PEABODY, Mass. (BP) – A grim statistic has created new ministry for New England pastor Antonio Luis Ferreira. With more than 400,000 deaths, Brazil ranks second only to the United States in tragedy related to the COVID-19 pandemic.
Ferreira pastors First Brazilian Baptist Church, also known as Lovely Church, a congregation of about 80 in Peabody. It’s among 42 Portuguese-speaking churches in the five states served by the Baptist Convention of New England, according to Joe Souza, the BCNE’s ethnic ministry coordinator. Many of those have been hit hard by the tragedy unfolding back home.
“This is probably the worst time for Brazilians,” Ferreira said. “We have many Brazilian families that are losing family members in Brazil, and they don’t have conditions to say goodbye and stay with their families, for the legal or economic reasons.”
For varying reasons, many Brazilians in New England are not able to travel to Brazil to help their families when COVID-19 claims a life.
“They can’t return to see them, visiting when someone dies or when someone is seriously sick,”
Ferreira said. “They feel the pain of their loved ones at a distance and of their own solitude here, too far from home. So, the church has been their only family in [this] country.”
Ferreira describes himself as a “social worker, psychologist and mental health counselor” in his ministry to immigrants, especially in the age of COVID-19. He estimates that almost half of those he ministers to have lost at least one family member back home in Brazil.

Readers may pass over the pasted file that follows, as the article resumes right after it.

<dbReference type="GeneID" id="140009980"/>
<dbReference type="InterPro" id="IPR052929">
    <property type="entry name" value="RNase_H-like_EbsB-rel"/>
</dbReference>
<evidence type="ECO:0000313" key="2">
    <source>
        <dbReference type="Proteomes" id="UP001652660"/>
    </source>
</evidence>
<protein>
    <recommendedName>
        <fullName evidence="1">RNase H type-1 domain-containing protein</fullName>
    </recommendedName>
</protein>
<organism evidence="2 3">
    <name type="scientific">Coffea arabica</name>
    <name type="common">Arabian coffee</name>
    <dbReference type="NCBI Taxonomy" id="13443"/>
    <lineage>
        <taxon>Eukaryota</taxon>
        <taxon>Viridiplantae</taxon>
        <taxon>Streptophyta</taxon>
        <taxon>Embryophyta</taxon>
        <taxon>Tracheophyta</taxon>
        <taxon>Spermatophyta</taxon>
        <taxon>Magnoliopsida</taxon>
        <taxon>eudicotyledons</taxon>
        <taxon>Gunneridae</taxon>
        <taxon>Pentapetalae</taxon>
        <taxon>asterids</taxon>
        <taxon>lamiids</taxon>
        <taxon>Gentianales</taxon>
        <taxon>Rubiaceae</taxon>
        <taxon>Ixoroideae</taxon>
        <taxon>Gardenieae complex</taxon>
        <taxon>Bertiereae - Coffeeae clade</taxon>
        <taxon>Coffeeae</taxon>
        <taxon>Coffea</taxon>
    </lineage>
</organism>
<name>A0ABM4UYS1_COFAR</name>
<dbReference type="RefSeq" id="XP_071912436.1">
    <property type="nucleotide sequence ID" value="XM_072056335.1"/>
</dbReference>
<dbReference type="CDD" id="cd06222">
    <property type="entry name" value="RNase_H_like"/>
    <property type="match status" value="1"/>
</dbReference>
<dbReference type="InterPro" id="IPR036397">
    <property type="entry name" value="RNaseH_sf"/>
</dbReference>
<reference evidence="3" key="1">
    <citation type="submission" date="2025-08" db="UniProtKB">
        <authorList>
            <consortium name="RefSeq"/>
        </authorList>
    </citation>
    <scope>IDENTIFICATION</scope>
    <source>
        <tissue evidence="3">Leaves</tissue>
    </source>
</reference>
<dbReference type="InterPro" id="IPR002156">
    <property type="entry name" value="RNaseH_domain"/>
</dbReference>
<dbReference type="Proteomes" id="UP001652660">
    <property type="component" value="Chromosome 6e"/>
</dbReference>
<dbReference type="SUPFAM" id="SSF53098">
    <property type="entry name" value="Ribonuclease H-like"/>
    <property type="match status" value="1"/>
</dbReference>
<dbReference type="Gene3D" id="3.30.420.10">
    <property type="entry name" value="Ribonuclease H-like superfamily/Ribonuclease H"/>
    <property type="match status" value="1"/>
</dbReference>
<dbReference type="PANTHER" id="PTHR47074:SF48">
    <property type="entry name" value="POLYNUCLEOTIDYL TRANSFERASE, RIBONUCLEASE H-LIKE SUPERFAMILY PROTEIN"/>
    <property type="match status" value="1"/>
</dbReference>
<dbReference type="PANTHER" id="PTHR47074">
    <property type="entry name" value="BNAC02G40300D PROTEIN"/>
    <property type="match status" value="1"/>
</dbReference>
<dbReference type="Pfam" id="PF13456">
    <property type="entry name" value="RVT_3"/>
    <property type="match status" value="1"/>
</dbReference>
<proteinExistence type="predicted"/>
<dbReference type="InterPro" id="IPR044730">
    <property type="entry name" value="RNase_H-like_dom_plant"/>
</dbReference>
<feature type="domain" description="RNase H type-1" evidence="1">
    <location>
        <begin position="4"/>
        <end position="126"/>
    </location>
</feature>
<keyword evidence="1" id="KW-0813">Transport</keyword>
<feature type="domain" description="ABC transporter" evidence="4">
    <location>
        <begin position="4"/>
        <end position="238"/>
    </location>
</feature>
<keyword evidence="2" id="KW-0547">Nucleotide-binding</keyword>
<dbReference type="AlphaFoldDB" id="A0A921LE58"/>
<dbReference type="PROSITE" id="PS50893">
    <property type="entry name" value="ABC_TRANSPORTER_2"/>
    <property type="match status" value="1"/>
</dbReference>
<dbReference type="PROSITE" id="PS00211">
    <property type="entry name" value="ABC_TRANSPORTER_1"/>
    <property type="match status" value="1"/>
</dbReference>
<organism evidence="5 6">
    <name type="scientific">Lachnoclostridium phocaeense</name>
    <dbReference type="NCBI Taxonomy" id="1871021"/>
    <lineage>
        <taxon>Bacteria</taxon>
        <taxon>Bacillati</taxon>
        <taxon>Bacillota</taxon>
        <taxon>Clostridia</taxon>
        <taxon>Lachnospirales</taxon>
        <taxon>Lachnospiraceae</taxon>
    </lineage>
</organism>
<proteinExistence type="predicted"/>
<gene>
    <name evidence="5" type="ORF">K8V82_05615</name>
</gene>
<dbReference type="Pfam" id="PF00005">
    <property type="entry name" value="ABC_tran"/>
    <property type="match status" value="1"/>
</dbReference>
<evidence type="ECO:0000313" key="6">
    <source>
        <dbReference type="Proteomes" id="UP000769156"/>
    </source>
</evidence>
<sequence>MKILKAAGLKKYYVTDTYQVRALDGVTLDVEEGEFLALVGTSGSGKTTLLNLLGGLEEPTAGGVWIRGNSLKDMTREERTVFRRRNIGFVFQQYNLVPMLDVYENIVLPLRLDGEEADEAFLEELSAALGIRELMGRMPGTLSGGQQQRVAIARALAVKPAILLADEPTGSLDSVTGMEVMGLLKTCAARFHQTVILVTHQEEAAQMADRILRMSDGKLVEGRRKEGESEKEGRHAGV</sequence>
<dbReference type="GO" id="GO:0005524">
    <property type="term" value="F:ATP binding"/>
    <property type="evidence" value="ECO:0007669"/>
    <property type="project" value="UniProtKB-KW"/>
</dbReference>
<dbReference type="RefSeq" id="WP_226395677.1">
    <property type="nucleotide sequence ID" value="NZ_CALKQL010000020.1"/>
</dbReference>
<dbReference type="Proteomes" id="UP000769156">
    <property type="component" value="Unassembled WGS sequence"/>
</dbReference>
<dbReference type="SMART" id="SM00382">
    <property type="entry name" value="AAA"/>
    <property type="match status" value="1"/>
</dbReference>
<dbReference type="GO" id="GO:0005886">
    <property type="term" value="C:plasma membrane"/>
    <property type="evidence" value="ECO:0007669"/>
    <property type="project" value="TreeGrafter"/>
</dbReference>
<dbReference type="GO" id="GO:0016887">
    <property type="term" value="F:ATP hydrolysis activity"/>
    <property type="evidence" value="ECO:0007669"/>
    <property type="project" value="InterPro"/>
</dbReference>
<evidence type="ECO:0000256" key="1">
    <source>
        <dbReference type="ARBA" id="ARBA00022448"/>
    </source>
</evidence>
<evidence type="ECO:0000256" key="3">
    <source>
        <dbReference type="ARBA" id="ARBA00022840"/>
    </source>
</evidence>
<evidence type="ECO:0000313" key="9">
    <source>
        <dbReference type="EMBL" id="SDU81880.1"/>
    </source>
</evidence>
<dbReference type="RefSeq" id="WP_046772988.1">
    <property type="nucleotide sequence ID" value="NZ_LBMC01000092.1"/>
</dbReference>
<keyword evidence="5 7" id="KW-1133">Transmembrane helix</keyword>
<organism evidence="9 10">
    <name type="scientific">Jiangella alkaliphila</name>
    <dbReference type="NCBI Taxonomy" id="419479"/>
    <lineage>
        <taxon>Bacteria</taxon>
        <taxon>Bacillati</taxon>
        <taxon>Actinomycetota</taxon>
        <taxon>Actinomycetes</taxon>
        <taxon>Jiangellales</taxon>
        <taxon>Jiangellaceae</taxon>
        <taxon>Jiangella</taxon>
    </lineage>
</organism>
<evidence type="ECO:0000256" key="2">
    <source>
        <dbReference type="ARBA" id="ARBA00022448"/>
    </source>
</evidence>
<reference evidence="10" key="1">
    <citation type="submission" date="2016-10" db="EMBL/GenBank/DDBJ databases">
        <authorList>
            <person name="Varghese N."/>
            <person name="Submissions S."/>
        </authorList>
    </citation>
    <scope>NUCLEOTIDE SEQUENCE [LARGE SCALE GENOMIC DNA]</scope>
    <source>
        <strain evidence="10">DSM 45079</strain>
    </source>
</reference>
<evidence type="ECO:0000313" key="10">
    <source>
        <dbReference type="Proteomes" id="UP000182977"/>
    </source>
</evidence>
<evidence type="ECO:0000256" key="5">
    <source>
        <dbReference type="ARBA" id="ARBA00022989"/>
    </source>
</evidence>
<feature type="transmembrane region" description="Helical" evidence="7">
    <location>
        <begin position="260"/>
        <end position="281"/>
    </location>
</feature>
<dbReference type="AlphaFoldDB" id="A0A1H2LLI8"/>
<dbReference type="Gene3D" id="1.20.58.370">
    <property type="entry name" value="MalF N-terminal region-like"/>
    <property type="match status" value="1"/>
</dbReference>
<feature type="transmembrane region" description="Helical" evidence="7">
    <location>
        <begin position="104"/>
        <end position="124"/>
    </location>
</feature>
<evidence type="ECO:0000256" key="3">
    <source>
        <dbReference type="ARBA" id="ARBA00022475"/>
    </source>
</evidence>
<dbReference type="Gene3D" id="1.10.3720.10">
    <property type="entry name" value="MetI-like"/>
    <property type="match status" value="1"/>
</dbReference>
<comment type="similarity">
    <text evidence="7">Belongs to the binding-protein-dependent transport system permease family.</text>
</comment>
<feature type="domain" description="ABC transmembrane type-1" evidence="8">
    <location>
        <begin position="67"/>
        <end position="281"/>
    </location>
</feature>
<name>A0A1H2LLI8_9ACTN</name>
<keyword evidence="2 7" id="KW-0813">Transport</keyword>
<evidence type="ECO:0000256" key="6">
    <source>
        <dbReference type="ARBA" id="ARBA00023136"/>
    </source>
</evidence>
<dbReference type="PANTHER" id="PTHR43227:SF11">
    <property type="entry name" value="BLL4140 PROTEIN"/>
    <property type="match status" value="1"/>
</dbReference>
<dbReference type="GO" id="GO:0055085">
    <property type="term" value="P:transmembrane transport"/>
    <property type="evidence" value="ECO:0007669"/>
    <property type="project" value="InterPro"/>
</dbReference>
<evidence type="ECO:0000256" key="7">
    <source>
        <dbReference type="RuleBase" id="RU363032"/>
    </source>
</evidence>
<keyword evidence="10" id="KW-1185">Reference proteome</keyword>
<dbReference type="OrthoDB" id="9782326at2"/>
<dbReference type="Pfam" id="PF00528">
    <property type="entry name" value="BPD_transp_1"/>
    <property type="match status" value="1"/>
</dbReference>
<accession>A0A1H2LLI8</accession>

“Some of them has lost more than one,” he said. “They are emotionally tired because of this, but they are thankful for the presence of the church in their lives.”
Ferreira and his family have sung and prayed with many families, remaining outside to remain safe, even when temperatures dipped in the colder months.
“It was a blessing to bring them love and hope,” he said.
Lovely Church has helped families cope with the emotional and economic losses of the pandemic, expanding their outreach beyond the church to include those in need of spiritual salvation.
“First of all, we have helped families with food donation, not only church families, but also and especially non-Christians, church friends and their relatives,” he said.
The church has covered food, medication and utility costs, run errands to the market and helped with housecleaning, among other chores. Ferreira has encouraged church members to get COVID-19 vaccinations and has helped them complete documents for unemployment and other COVID-19-related financial assistance.
He estimates that about 80 percent of the members have received at least their first COVID-19 vaccine dose, often with his help; he has at times worked late into the night to make vaccination appointments online.
Ferreira said no members of Lovely Church died of COVID. The church is gradually resuming onsite worship while following health guidelines including masking, social distancing and cleaning. Nationwide in the U.S., more than 590,000 people have died from COVID-19.
Ferreira estimates the greater Boston area has 150,000 Brazilian immigrants and descendants, although numbers vary. The Migration Policy Institute (MIG) estimated 51,000 Brazilian immigrants lived in the Boston-Cambridge-Newton (Massachusetts – New Hampshire) metropolitan area in 2017, based on 2013-2017 U.S. Census Bureau numbers, but said there were 16,000 unauthorized Brazilian immigrants in Boston alone in 2012.
“To be a pastor of immigrants is a different job,” Ferreira said. “I am in a small church … and my team is my family, thanks to God! We are happy to make a difference in so many lives.”
This article was written by Diana Chandler and was originally published at baptistpress.com